• Facebook has turned on ID-and-archive measures for political ads in South Africa, as planned local government elections draw near.
  • That means anyone who wants to run advertising related to elections, politicians, or related matters, first has to upload an ID for verification.
  • Political ads will carry details of who paid for them, and will be stored for at least seven years in a publicly accessible ad library.
  • You can choose to see fewer political ads.
  • For more stories go to www.BusinessInsider.co.za.

As of this week you’ll need to convince Facebook you are who you say you are, by uploading an official ID document for it to check, before you can run politics-related advertising on its platforms.

Facebook on Tuesday turned on for South Africa a set of ID-and-archive measures specific to political advertising, which it described in a statement as part of ongoing work to help protect elections.

South Africa’s local government elections are scheduled for 27 October.

In order to run ads on “political parties, the election or ‘Get out the vote’ campaigns”, users will now have to follow an “ad authorisations process” that requires a government-issued form of identification, such as ID book or passport, along with confirmation that the advertiser is in South Africa.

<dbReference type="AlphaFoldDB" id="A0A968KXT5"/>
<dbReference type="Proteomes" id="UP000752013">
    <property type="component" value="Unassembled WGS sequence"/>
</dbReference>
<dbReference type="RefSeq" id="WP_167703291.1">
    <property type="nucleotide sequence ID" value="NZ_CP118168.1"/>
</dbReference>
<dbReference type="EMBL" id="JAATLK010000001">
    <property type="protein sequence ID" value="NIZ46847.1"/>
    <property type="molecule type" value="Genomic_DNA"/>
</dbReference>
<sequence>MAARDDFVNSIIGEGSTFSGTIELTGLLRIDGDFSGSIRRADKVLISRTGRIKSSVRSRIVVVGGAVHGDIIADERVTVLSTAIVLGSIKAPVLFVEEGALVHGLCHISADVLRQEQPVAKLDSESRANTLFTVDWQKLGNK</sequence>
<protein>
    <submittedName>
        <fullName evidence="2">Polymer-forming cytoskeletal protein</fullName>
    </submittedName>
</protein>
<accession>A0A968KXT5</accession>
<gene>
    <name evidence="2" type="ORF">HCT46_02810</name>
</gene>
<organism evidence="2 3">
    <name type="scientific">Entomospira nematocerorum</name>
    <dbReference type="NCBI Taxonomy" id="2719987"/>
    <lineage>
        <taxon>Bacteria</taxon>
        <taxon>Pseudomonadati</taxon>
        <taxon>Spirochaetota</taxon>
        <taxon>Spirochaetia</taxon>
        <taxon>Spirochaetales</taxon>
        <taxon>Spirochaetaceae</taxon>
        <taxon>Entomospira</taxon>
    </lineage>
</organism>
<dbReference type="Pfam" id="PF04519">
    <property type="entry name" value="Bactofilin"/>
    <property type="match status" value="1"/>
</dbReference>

That identified person must then provide details of who paid for the ad.

Advertisements are stored in Facebook’s ad library for at least seven years, where they are searchable by country.

February 2021 update to allow Facebook users to partially opt out of some types of advertising is also available to South African users.

Logged-in Facebook users can use an ad-preferences selection to “see fewer” advertisements related to politics, though there is no guarantee to be entirely rid of paid-for political messages.

Facebook ads

Hundreds of thousands of Facebook ads were a key part of some of Donald Trump’s campaigns, and foreign-funded political ads have caused concern in countries such as Australia and the Netherlands.

The company banned political ads entirely in the United States at times, including after a mob stormed its Capitol building.

Article Courtesy: Business Insider (Compiled by Phillip de Wet)

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